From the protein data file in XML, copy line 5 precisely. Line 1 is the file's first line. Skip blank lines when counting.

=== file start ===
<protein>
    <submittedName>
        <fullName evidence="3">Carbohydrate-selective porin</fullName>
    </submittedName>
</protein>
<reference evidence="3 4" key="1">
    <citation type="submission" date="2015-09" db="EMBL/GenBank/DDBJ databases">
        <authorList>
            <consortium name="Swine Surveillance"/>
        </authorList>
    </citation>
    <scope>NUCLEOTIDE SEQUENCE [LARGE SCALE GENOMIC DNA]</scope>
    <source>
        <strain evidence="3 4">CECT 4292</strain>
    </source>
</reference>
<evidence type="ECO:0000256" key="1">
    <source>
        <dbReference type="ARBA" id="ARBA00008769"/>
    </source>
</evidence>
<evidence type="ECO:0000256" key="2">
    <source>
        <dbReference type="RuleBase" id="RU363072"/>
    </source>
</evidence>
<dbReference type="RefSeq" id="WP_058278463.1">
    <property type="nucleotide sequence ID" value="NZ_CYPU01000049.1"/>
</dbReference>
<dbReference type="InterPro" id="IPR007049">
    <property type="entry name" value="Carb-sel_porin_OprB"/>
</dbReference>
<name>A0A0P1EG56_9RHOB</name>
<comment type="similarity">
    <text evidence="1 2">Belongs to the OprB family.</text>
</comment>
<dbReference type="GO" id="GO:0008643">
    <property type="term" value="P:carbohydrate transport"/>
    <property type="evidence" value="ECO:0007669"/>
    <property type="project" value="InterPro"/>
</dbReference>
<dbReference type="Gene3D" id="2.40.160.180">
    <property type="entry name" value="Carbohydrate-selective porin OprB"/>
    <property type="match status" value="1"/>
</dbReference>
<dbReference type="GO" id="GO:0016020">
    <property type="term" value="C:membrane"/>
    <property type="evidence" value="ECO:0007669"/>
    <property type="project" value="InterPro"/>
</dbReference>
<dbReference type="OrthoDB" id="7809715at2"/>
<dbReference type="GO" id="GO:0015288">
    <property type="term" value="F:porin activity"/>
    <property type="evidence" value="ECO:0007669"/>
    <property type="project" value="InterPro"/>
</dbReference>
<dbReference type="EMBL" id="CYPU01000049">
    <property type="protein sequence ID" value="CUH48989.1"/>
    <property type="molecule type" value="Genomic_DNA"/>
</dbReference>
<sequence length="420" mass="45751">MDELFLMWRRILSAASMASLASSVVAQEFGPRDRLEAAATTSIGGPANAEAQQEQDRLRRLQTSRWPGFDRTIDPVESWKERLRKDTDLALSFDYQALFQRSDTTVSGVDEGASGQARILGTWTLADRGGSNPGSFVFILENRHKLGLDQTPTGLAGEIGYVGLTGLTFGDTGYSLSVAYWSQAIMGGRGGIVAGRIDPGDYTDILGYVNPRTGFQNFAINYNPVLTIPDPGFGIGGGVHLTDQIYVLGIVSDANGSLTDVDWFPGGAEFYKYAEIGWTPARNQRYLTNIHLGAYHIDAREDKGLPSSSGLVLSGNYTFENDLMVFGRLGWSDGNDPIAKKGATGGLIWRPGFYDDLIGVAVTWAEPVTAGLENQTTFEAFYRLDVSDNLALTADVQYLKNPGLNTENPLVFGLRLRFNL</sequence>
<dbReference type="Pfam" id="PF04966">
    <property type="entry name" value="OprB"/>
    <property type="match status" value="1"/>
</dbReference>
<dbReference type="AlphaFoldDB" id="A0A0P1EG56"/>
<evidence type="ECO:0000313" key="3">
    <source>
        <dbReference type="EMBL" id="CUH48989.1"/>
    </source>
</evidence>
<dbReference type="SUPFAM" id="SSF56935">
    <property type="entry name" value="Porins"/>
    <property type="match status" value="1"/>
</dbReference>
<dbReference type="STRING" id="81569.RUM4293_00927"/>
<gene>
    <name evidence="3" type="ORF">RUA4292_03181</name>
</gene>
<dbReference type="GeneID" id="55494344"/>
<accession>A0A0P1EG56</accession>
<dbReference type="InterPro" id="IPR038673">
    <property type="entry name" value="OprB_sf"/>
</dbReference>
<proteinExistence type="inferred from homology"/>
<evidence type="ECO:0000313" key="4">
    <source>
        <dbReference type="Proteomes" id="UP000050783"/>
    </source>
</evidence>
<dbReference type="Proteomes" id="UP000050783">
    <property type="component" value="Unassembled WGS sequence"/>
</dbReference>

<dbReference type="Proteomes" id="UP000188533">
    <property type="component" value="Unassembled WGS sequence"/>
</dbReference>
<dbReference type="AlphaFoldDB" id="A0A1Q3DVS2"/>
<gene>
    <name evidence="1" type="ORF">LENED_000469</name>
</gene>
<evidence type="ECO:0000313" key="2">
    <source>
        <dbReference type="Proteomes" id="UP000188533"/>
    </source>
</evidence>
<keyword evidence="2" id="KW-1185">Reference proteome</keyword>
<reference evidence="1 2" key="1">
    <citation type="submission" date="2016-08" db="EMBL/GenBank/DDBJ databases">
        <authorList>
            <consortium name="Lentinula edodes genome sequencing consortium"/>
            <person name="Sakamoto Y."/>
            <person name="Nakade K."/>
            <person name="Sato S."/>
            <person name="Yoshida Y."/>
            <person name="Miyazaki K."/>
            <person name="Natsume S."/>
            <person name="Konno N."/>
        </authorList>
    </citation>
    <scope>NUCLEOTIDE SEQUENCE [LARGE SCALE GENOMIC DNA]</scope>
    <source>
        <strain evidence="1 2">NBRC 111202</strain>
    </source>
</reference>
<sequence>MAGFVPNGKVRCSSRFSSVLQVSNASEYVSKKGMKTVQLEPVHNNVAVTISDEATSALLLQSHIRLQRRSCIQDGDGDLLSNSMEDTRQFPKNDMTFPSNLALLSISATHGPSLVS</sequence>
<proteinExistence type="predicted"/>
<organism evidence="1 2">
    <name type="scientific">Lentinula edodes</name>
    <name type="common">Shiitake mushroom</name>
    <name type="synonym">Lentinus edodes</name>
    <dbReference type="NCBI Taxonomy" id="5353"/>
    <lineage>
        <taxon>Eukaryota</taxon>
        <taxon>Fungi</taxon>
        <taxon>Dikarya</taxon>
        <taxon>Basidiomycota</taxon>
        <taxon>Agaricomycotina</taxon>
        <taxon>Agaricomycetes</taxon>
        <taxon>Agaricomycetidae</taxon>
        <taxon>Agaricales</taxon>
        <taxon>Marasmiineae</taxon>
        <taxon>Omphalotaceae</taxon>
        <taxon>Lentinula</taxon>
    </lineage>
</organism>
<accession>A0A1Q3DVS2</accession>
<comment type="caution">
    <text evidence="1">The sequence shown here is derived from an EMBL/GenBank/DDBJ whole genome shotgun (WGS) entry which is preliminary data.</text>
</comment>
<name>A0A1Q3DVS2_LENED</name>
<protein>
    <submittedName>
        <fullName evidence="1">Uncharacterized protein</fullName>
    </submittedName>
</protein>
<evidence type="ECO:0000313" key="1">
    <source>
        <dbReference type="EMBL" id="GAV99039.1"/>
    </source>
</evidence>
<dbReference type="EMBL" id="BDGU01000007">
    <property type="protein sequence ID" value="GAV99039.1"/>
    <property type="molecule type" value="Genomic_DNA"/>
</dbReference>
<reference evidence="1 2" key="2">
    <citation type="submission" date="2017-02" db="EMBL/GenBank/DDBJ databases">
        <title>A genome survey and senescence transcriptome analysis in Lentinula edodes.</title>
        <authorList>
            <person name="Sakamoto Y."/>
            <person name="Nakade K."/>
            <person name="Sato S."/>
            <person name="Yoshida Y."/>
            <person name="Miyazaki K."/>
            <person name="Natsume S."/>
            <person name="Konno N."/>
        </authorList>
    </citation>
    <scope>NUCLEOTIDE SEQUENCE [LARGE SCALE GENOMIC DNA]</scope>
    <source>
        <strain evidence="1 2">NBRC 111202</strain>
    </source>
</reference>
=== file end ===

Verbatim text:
</protein>